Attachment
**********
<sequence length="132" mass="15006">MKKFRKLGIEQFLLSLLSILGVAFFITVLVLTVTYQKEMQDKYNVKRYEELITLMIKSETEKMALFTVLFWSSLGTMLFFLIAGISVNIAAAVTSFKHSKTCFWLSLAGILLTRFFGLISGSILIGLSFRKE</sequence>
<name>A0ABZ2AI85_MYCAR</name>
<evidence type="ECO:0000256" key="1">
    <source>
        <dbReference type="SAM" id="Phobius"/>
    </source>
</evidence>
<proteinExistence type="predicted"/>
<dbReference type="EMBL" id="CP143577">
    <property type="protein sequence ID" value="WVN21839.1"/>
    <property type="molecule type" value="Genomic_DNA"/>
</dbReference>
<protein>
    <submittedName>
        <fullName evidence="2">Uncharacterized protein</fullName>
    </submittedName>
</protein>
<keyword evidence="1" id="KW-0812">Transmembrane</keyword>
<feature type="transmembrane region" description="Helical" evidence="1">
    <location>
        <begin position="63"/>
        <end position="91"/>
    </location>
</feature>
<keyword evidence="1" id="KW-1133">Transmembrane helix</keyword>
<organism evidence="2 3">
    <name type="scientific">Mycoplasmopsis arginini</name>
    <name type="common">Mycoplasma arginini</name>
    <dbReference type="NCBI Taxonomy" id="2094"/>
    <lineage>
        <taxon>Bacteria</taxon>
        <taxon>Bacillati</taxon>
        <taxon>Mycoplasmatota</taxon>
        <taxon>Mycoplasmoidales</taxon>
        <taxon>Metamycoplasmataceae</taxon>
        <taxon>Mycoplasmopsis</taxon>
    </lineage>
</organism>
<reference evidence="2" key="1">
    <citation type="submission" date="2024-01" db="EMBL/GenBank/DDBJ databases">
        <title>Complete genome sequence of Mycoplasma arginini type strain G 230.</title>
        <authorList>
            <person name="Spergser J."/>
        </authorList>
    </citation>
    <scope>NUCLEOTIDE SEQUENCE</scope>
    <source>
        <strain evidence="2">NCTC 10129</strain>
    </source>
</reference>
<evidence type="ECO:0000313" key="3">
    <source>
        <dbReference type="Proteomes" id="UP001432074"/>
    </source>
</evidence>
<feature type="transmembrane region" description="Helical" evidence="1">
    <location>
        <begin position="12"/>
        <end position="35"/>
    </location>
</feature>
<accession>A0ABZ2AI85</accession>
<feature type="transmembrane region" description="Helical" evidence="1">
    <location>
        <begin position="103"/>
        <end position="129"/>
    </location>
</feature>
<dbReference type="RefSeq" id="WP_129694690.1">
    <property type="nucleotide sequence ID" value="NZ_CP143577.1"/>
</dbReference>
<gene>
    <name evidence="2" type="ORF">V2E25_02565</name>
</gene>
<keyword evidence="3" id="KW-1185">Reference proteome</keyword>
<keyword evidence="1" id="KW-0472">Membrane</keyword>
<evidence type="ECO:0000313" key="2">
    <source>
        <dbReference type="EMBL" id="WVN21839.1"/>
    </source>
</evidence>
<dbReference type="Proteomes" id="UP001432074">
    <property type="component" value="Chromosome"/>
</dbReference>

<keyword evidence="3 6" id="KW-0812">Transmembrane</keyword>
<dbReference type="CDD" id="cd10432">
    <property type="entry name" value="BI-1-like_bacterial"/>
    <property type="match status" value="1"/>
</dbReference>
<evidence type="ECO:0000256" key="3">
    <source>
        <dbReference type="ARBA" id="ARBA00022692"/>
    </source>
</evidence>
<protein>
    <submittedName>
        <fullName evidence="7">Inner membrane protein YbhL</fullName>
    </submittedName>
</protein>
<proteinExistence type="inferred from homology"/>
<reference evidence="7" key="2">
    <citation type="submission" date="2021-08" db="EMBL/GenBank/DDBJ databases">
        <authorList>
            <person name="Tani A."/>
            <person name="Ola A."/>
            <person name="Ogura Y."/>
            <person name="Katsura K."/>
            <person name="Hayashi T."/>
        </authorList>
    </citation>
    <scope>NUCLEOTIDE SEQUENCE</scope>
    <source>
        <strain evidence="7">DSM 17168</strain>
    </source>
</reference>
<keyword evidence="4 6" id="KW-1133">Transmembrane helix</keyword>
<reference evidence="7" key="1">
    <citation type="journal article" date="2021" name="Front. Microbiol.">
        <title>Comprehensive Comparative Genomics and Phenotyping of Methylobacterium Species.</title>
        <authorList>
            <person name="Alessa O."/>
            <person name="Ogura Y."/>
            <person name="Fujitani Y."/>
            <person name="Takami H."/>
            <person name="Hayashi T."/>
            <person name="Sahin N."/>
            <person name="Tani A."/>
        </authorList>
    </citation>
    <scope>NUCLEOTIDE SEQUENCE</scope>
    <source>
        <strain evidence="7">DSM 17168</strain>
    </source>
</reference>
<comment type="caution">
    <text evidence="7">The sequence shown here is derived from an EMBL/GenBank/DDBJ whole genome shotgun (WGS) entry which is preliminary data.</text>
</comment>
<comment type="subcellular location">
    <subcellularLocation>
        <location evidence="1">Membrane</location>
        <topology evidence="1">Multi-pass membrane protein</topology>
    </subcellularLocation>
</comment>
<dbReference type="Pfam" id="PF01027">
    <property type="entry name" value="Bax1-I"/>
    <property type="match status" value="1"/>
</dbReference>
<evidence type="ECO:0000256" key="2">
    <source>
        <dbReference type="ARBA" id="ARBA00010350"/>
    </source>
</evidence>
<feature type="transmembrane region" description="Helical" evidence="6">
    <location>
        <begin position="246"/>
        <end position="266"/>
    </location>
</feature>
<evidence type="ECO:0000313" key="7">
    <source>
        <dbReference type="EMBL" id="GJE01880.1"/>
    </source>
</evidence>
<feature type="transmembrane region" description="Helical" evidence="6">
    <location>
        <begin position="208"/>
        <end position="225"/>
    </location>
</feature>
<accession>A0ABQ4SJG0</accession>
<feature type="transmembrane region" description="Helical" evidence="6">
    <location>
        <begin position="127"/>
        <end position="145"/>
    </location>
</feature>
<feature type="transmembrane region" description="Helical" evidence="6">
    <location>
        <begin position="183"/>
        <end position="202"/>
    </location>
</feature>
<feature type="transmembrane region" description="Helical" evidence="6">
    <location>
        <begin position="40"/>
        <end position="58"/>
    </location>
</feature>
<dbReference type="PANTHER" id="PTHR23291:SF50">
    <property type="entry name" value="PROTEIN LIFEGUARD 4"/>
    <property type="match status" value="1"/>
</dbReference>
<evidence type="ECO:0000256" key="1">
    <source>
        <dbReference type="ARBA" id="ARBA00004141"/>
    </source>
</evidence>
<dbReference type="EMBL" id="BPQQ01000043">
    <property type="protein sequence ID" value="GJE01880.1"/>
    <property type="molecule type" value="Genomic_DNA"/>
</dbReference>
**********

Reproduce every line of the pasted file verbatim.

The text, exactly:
<sequence length="132" mass="15006">MKKFRKLGIEQFLLSLLSILGVAFFITVLVLTVTYQKEMQDKYNVKRYEELITLMIKSETEKMALFTVLFWSSLGTMLFFLIAGISVNIAAAVTSFKHSKTCFWLSLAGILLTRFFGLISGSILIGLSFRKE</sequence>
<name>A0ABZ2AI85_MYCAR</name>
<evidence type="ECO:0000256" key="1">
    <source>
        <dbReference type="SAM" id="Phobius"/>
    </source>
</evidence>
<proteinExistence type="predicted"/>
<dbReference type="EMBL" id="CP143577">
    <property type="protein sequence ID" value="WVN21839.1"/>
    <property type="molecule type" value="Genomic_DNA"/>
</dbReference>
<protein>
    <submittedName>
        <fullName evidence="2">Uncharacterized protein</fullName>
    </submittedName>
</protein>
<keyword evidence="1" id="KW-0812">Transmembrane</keyword>
<feature type="transmembrane region" description="Helical" evidence="1">
    <location>
        <begin position="63"/>
        <end position="91"/>
    </location>
</feature>
<keyword evidence="1" id="KW-1133">Transmembrane helix</keyword>
<organism evidence="2 3">
    <name type="scientific">Mycoplasmopsis arginini</name>
    <name type="common">Mycoplasma arginini</name>
    <dbReference type="NCBI Taxonomy" id="2094"/>
    <lineage>
        <taxon>Bacteria</taxon>
        <taxon>Bacillati</taxon>
        <taxon>Mycoplasmatota</taxon>
        <taxon>Mycoplasmoidales</taxon>
        <taxon>Metamycoplasmataceae</taxon>
        <taxon>Mycoplasmopsis</taxon>
    </lineage>
</organism>
<reference evidence="2" key="1">
    <citation type="submission" date="2024-01" db="EMBL/GenBank/DDBJ databases">
        <title>Complete genome sequence of Mycoplasma arginini type strain G 230.</title>
        <authorList>
            <person name="Spergser J."/>
        </authorList>
    </citation>
    <scope>NUCLEOTIDE SEQUENCE</scope>
    <source>
        <strain evidence="2">NCTC 10129</strain>
    </source>
</reference>
<evidence type="ECO:0000313" key="3">
    <source>
        <dbReference type="Proteomes" id="UP001432074"/>
    </source>
</evidence>
<feature type="transmembrane region" description="Helical" evidence="1">
    <location>
        <begin position="12"/>
        <end position="35"/>
    </location>
</feature>
<accession>A0ABZ2AI85</accession>
<feature type="transmembrane region" description="Helical" evidence="1">
    <location>
        <begin position="103"/>
        <end position="129"/>
    </location>
</feature>
<dbReference type="RefSeq" id="WP_129694690.1">
    <property type="nucleotide sequence ID" value="NZ_CP143577.1"/>
</dbReference>
<gene>
    <name evidence="2" type="ORF">V2E25_02565</name>
</gene>
<keyword evidence="3" id="KW-1185">Reference proteome</keyword>
<keyword evidence="1" id="KW-0472">Membrane</keyword>
<evidence type="ECO:0000313" key="2">
    <source>
        <dbReference type="EMBL" id="WVN21839.1"/>
    </source>
</evidence>
<dbReference type="Proteomes" id="UP001432074">
    <property type="component" value="Chromosome"/>
</dbReference>

<keyword evidence="3 6" id="KW-0812">Transmembrane</keyword>
<dbReference type="CDD" id="cd10432">
    <property type="entry name" value="BI-1-like_bacterial"/>
    <property type="match status" value="1"/>
</dbReference>
<evidence type="ECO:0000256" key="3">
    <source>
        <dbReference type="ARBA" id="ARBA00022692"/>
    </source>
</evidence>
<protein>
    <submittedName>
        <fullName evidence="7">Inner membrane protein YbhL</fullName>
    </submittedName>
</protein>
<proteinExistence type="inferred from homology"/>
<reference evidence="7" key="2">
    <citation type="submission" date="2021-08" db="EMBL/GenBank/DDBJ databases">
        <authorList>
            <person name="Tani A."/>
            <person name="Ola A."/>
            <person name="Ogura Y."/>
            <person name="Katsura K."/>
            <person name="Hayashi T."/>
        </authorList>
    </citation>
    <scope>NUCLEOTIDE SEQUENCE</scope>
    <source>
        <strain evidence="7">DSM 17168</strain>
    </source>
</reference>
<keyword evidence="4 6" id="KW-1133">Transmembrane helix</keyword>
<reference evidence="7" key="1">
    <citation type="journal article" date="2021" name="Front. Microbiol.">
        <title>Comprehensive Comparative Genomics and Phenotyping of Methylobacterium Species.</title>
        <authorList>
            <person name="Alessa O."/>
            <person name="Ogura Y."/>
            <person name="Fujitani Y."/>
            <person name="Takami H."/>
            <person name="Hayashi T."/>
            <person name="Sahin N."/>
            <person name="Tani A."/>
        </authorList>
    </citation>
    <scope>NUCLEOTIDE SEQUENCE</scope>
    <source>
        <strain evidence="7">DSM 17168</strain>
    </source>
</reference>
<comment type="caution">
    <text evidence="7">The sequence shown here is derived from an EMBL/GenBank/DDBJ whole genome shotgun (WGS) entry which is preliminary data.</text>
</comment>
<comment type="subcellular location">
    <subcellularLocation>
        <location evidence="1">Membrane</location>
        <topology evidence="1">Multi-pass membrane protein</topology>
    </subcellularLocation>
</comment>
<dbReference type="Pfam" id="PF01027">
    <property type="entry name" value="Bax1-I"/>
    <property type="match status" value="1"/>
</dbReference>
<evidence type="ECO:0000256" key="2">
    <source>
        <dbReference type="ARBA" id="ARBA00010350"/>
    </source>
</evidence>
<feature type="transmembrane region" description="Helical" evidence="6">
    <location>
        <begin position="246"/>
        <end position="266"/>
    </location>
</feature>
<evidence type="ECO:0000313" key="7">
    <source>
        <dbReference type="EMBL" id="GJE01880.1"/>
    </source>
</evidence>
<feature type="transmembrane region" description="Helical" evidence="6">
    <location>
        <begin position="208"/>
        <end position="225"/>
    </location>
</feature>
<accession>A0ABQ4SJG0</accession>
<feature type="transmembrane region" description="Helical" evidence="6">
    <location>
        <begin position="127"/>
        <end position="145"/>
    </location>
</feature>
<feature type="transmembrane region" description="Helical" evidence="6">
    <location>
        <begin position="183"/>
        <end position="202"/>
    </location>
</feature>
<feature type="transmembrane region" description="Helical" evidence="6">
    <location>
        <begin position="40"/>
        <end position="58"/>
    </location>
</feature>
<dbReference type="PANTHER" id="PTHR23291:SF50">
    <property type="entry name" value="PROTEIN LIFEGUARD 4"/>
    <property type="match status" value="1"/>
</dbReference>
<evidence type="ECO:0000256" key="1">
    <source>
        <dbReference type="ARBA" id="ARBA00004141"/>
    </source>
</evidence>
<dbReference type="EMBL" id="BPQQ01000043">
    <property type="protein sequence ID" value="GJE01880.1"/>
    <property type="molecule type" value="Genomic_DNA"/>
</dbReference>